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2014 March 5 - 11 [POLITICS]

Abe admits approving collective self-defense right means using military force overseas

March 5, 2014
Grilled by Japanese Communist Party Vice-Chair Koike Akira, Prime Minister Abe Shinzo admitted on March 4 that allowing the state to exercise the right to collective self-defense is practically equivalent to approving Japan’s Self-Defense Forces’ use of military force overseas.

At an Upper House Budget Committee meeting, Koike noted that Japan’s successive governments have taken a stance that the Japanese Constitution bans the state from exercising the right to collective self-defense. In accordance with that stance, the special measures laws for dispatching SDF troops to Afghanistan and Iraq, which were both enacted in the 2000s, stipulated that those troops are forbidden from using arms and entering combat zones, he stressed.

Koike pointed out that authorizing the collective self-defense right means permitting the SDF to take military action overseas with its allies even when Japan is not under attack.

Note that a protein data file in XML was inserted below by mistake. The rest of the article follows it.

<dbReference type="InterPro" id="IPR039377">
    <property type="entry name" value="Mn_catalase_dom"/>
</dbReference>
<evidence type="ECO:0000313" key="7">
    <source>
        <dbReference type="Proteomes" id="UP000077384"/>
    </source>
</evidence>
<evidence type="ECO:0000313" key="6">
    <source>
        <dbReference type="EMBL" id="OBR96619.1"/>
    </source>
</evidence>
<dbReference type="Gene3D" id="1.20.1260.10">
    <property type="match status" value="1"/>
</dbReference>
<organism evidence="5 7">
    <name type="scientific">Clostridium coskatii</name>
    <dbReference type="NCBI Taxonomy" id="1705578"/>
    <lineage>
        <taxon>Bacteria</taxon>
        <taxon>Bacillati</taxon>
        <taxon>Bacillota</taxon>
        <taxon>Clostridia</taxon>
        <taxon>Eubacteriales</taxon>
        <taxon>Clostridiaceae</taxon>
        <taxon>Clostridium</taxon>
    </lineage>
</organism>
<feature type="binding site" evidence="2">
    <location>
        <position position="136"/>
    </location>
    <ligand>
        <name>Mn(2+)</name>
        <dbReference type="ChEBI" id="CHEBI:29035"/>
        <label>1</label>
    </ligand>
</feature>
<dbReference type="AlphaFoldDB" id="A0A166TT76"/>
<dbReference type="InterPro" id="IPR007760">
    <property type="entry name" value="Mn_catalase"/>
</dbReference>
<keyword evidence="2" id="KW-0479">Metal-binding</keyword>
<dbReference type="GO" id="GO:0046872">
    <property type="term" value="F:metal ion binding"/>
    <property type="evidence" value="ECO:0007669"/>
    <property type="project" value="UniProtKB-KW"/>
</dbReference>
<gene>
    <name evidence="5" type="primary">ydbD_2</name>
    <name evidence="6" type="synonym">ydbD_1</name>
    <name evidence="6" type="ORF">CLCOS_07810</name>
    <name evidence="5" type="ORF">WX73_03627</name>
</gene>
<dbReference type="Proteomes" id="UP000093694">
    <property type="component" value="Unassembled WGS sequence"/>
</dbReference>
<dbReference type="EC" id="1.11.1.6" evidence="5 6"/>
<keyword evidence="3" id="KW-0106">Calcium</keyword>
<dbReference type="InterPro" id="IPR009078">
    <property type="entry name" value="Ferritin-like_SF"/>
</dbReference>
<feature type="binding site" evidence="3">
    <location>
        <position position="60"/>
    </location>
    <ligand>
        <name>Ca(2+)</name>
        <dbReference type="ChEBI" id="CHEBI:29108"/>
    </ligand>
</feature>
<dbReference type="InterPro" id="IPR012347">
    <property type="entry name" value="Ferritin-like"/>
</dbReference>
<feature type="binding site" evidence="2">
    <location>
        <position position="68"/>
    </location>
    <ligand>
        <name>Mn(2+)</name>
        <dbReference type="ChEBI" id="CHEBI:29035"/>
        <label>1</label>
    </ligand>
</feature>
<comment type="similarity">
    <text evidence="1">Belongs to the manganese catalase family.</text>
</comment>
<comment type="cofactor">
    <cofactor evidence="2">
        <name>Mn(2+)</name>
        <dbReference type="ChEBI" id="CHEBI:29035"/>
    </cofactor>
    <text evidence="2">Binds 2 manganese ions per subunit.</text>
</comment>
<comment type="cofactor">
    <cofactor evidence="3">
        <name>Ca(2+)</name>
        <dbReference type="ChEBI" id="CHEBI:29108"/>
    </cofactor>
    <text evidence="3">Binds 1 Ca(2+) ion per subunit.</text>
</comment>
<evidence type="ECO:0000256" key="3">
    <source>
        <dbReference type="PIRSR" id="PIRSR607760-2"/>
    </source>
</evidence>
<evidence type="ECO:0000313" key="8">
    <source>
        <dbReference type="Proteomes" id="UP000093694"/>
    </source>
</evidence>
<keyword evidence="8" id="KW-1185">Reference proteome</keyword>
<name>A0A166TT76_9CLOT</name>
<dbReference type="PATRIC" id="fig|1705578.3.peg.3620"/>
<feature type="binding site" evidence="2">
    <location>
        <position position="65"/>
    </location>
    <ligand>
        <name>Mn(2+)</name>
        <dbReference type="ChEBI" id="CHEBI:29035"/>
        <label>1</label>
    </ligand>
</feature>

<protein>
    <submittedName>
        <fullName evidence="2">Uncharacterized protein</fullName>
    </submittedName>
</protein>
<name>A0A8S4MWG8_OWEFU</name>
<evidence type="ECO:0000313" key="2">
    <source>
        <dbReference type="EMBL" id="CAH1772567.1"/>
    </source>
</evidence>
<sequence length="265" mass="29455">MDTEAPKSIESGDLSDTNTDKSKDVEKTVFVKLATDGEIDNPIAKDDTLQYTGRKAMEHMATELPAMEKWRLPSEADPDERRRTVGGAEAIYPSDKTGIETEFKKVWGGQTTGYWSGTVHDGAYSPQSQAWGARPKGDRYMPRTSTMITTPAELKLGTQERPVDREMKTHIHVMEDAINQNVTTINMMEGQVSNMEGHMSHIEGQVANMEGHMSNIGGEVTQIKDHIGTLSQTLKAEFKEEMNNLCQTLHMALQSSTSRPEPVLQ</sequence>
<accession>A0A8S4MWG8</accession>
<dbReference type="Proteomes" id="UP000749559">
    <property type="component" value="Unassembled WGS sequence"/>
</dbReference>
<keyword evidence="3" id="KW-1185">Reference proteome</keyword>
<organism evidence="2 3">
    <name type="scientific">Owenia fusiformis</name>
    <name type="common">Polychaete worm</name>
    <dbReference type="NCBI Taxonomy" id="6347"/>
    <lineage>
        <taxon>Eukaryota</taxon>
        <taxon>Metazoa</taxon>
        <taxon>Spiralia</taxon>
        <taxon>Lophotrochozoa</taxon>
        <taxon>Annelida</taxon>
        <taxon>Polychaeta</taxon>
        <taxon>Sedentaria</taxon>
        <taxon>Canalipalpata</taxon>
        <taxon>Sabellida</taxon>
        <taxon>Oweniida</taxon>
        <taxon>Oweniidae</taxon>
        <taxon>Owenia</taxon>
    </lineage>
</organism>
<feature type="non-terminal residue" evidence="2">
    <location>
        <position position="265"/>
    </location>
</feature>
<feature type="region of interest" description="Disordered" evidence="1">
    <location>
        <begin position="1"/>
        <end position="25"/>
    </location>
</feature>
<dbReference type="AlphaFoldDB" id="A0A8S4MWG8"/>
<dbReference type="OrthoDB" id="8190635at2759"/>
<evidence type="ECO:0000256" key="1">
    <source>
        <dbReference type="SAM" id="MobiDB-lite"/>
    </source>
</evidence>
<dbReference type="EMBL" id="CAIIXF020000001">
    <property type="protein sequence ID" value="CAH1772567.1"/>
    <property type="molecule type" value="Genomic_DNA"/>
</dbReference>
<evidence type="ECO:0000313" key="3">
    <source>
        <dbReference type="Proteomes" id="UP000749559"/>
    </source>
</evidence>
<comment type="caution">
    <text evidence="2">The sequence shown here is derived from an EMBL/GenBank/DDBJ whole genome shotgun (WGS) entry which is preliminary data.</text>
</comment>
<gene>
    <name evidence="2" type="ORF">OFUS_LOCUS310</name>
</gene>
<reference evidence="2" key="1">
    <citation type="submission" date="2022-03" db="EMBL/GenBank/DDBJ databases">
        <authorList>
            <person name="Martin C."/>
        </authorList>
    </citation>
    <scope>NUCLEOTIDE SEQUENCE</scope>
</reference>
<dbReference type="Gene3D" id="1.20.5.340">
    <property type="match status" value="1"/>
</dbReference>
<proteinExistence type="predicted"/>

PM Abe replied, “As a definition of the term, that’s right.”

The JCP councilor also cited the numbers of people of NATO member nations who were sent to the Afghan war and killed there as of March 3, 2014: the United States, 2,313; the United Kingdom, 447; Germany, 54; Italy, 48; and the other 24 member states, 475.

In concluding his interpellation, Koike stated that the prime minister’s moves will lead SDF members to kill foreigners as well as to be killed by them. It is totally unacceptable to turn Japan into a war-fighting country by changing the interpretation of the pacifist Constitution, he argued.

Past related article:
> Japan can use collective self-defense right by changing constitutional interpretation: Abe [February 6, 2014]
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